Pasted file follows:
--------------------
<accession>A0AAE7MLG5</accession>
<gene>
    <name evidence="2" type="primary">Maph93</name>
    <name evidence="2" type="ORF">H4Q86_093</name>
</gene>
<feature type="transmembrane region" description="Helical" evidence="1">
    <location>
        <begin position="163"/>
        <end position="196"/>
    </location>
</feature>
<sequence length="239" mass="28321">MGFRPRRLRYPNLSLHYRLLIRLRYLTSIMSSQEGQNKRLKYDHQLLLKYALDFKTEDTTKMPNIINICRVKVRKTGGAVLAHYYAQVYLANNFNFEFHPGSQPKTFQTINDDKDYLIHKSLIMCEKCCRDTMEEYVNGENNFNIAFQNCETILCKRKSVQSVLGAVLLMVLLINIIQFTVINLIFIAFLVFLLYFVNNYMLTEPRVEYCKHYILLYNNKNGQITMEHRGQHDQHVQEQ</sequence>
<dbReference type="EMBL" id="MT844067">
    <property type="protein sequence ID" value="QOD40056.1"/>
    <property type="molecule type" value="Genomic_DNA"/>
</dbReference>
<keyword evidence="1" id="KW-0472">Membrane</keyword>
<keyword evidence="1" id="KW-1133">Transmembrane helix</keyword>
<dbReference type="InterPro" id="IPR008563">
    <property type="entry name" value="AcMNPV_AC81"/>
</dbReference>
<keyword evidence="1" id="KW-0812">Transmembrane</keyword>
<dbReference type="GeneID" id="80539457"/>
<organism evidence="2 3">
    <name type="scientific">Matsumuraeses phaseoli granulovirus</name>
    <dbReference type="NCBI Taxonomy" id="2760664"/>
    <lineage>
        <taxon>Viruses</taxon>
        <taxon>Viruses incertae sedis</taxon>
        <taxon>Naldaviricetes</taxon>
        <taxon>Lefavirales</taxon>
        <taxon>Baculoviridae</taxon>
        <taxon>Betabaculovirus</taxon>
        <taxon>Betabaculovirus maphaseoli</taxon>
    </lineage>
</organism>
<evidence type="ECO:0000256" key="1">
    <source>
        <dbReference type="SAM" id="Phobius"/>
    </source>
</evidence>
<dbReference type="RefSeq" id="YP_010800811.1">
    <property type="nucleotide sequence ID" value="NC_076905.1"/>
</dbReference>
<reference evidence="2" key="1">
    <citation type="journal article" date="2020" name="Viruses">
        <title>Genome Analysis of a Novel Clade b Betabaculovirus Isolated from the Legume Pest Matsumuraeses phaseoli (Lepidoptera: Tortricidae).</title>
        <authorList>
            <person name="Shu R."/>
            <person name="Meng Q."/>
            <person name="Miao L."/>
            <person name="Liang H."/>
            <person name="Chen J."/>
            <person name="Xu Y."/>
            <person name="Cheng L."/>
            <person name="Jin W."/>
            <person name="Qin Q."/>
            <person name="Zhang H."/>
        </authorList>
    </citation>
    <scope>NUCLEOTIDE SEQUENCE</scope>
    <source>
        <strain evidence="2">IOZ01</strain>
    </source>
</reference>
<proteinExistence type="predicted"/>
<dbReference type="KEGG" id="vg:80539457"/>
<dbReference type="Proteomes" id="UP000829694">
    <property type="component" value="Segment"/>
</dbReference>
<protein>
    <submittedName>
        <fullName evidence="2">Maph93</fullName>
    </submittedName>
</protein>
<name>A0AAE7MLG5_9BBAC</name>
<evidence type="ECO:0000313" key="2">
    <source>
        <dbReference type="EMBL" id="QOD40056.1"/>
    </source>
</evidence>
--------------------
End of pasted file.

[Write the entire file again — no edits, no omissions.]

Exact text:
<accession>A0AAE7MLG5</accession>
<gene>
    <name evidence="2" type="primary">Maph93</name>
    <name evidence="2" type="ORF">H4Q86_093</name>
</gene>
<feature type="transmembrane region" description="Helical" evidence="1">
    <location>
        <begin position="163"/>
        <end position="196"/>
    </location>
</feature>
<sequence length="239" mass="28321">MGFRPRRLRYPNLSLHYRLLIRLRYLTSIMSSQEGQNKRLKYDHQLLLKYALDFKTEDTTKMPNIINICRVKVRKTGGAVLAHYYAQVYLANNFNFEFHPGSQPKTFQTINDDKDYLIHKSLIMCEKCCRDTMEEYVNGENNFNIAFQNCETILCKRKSVQSVLGAVLLMVLLINIIQFTVINLIFIAFLVFLLYFVNNYMLTEPRVEYCKHYILLYNNKNGQITMEHRGQHDQHVQEQ</sequence>
<dbReference type="EMBL" id="MT844067">
    <property type="protein sequence ID" value="QOD40056.1"/>
    <property type="molecule type" value="Genomic_DNA"/>
</dbReference>
<keyword evidence="1" id="KW-0472">Membrane</keyword>
<keyword evidence="1" id="KW-1133">Transmembrane helix</keyword>
<dbReference type="InterPro" id="IPR008563">
    <property type="entry name" value="AcMNPV_AC81"/>
</dbReference>
<keyword evidence="1" id="KW-0812">Transmembrane</keyword>
<dbReference type="GeneID" id="80539457"/>
<organism evidence="2 3">
    <name type="scientific">Matsumuraeses phaseoli granulovirus</name>
    <dbReference type="NCBI Taxonomy" id="2760664"/>
    <lineage>
        <taxon>Viruses</taxon>
        <taxon>Viruses incertae sedis</taxon>
        <taxon>Naldaviricetes</taxon>
        <taxon>Lefavirales</taxon>
        <taxon>Baculoviridae</taxon>
        <taxon>Betabaculovirus</taxon>
        <taxon>Betabaculovirus maphaseoli</taxon>
    </lineage>
</organism>
<evidence type="ECO:0000256" key="1">
    <source>
        <dbReference type="SAM" id="Phobius"/>
    </source>
</evidence>
<dbReference type="RefSeq" id="YP_010800811.1">
    <property type="nucleotide sequence ID" value="NC_076905.1"/>
</dbReference>
<reference evidence="2" key="1">
    <citation type="journal article" date="2020" name="Viruses">
        <title>Genome Analysis of a Novel Clade b Betabaculovirus Isolated from the Legume Pest Matsumuraeses phaseoli (Lepidoptera: Tortricidae).</title>
        <authorList>
            <person name="Shu R."/>
            <person name="Meng Q."/>
            <person name="Miao L."/>
            <person name="Liang H."/>
            <person name="Chen J."/>
            <person name="Xu Y."/>
            <person name="Cheng L."/>
            <person name="Jin W."/>
            <person name="Qin Q."/>
            <person name="Zhang H."/>
        </authorList>
    </citation>
    <scope>NUCLEOTIDE SEQUENCE</scope>
    <source>
        <strain evidence="2">IOZ01</strain>
    </source>
</reference>
<proteinExistence type="predicted"/>
<dbReference type="KEGG" id="vg:80539457"/>
<dbReference type="Proteomes" id="UP000829694">
    <property type="component" value="Segment"/>
</dbReference>
<protein>
    <submittedName>
        <fullName evidence="2">Maph93</fullName>
    </submittedName>
</protein>
<name>A0AAE7MLG5_9BBAC</name>
<evidence type="ECO:0000313" key="2">
    <source>
        <dbReference type="EMBL" id="QOD40056.1"/>
    </source>
</evidence>